Clinical Significance of the Sympathetic Nervous System in the Development and Progression of Pulmonary Arterial Hypertension

Author(s): Ru-Xia Liu, Qian Luo, Hui Qiao, Juan Yu, Qian-Long Zhang, Peng Wang, Yong-Gang Cao, Chang-Lin Jiang, Li-Hui Qu*

Journal Name: Current Neurovascular Research

Volume 14 , Issue 2 , 2017

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Background: Pulmonary arterial hypertension (PAH) is defined as a complex disease of clinically characterized by elevated pulmonary pressure eventually resulting in right heart failure and premature death. To date, PAH still remains a life-threatening disease. Published evidence suggests that patients with PAH present profound sympathetic nervous system abnormalities and sympathetic activity has been shown to be increased. The mechanism of PAH is still complex and poorly understood.

Results: Some data have showed that adrenoceptors are involved in the process of the pathology and have different functions in the progression of PAH followed by heart failure. Alpha-adrenergic receptors mediate most excitatory effects and induce growth of smooth muscle cells and adventitial fibroblasts via complex cellular and molecular mechanisms. However, beta-adrenergic receptor mainly detected in endothelial layer commonly exerts relaxation effects on pulmonary artery. In addition, G protein-coupled receptor kinase 2, the primary G protein-coupled receptor kinase expressed in the heart, has been shown to be increased, resulting in the distinctive loss of inotropic reserve and functional capacity of the failing heart according to the activation of sympathetic nervous system.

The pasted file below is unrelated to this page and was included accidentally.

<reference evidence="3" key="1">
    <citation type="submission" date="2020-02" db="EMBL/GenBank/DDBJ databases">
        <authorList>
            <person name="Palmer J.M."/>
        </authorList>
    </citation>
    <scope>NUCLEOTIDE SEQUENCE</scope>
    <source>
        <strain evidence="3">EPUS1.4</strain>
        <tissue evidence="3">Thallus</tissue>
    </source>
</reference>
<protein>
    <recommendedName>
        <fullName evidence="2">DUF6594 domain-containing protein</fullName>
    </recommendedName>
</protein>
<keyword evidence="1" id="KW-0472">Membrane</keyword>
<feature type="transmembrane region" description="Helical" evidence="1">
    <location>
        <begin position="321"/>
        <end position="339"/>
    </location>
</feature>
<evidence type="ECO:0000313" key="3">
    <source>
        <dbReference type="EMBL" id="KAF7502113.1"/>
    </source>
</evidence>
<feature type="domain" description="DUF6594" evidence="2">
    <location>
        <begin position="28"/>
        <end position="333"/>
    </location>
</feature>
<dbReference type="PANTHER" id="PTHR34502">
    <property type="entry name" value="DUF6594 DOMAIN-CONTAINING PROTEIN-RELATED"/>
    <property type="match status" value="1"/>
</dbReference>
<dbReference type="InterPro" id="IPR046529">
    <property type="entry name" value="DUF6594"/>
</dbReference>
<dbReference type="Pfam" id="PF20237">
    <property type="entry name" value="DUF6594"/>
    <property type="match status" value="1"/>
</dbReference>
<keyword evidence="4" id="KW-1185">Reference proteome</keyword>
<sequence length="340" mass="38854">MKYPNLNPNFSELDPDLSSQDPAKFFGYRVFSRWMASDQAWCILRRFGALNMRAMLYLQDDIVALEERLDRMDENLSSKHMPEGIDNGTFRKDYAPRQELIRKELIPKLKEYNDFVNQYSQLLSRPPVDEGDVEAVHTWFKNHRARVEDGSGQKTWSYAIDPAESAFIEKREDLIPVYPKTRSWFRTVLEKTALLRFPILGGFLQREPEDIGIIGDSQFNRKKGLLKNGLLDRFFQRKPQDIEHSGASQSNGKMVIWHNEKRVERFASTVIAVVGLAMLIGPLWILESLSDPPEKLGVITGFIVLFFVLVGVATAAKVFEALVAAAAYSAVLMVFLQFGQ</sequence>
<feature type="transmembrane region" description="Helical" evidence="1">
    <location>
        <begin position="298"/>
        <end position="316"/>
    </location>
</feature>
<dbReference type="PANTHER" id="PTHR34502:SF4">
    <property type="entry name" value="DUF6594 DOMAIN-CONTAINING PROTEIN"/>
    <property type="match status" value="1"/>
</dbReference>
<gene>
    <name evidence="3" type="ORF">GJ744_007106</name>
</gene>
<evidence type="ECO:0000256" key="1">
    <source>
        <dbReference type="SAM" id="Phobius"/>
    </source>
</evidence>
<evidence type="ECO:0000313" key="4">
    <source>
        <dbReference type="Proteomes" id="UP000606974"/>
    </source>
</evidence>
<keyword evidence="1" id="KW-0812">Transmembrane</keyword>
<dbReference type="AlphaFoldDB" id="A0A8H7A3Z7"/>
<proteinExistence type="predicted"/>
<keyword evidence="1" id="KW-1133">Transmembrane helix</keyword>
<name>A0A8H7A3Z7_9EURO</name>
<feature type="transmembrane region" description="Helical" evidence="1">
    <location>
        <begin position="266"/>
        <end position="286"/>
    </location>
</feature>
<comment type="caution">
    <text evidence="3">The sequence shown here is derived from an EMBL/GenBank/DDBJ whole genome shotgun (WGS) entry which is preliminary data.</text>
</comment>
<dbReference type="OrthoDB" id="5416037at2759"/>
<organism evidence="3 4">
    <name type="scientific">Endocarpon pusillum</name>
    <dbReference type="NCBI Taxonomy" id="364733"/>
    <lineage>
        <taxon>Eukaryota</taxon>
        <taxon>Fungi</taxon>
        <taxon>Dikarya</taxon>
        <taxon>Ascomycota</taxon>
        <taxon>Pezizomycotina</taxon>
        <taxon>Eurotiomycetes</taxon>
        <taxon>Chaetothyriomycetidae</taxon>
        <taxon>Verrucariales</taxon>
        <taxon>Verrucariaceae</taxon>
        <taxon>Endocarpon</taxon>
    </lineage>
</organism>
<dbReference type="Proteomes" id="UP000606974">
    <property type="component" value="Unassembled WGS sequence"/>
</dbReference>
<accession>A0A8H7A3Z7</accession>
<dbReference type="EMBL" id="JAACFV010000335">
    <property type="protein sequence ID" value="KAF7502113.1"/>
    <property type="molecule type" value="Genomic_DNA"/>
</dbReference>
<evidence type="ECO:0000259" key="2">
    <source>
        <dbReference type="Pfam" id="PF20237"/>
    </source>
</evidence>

Conclusion: Here, we summarize the relevant available studies describing the roles of sympathetic nervous system in the progression of PAH.

Keywords: Pulmonary arterial hypertension, sympathetic nervous system, adrenergic signaling, vascular remodeling, G protein-coupled receptor kinase 2, heart failure.

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Article Details

Year: 2017
Published on: 14 June, 2017
Page: [190 - 198]
Pages: 9
DOI: 10.2174/1567202614666170112165927
Price: $65

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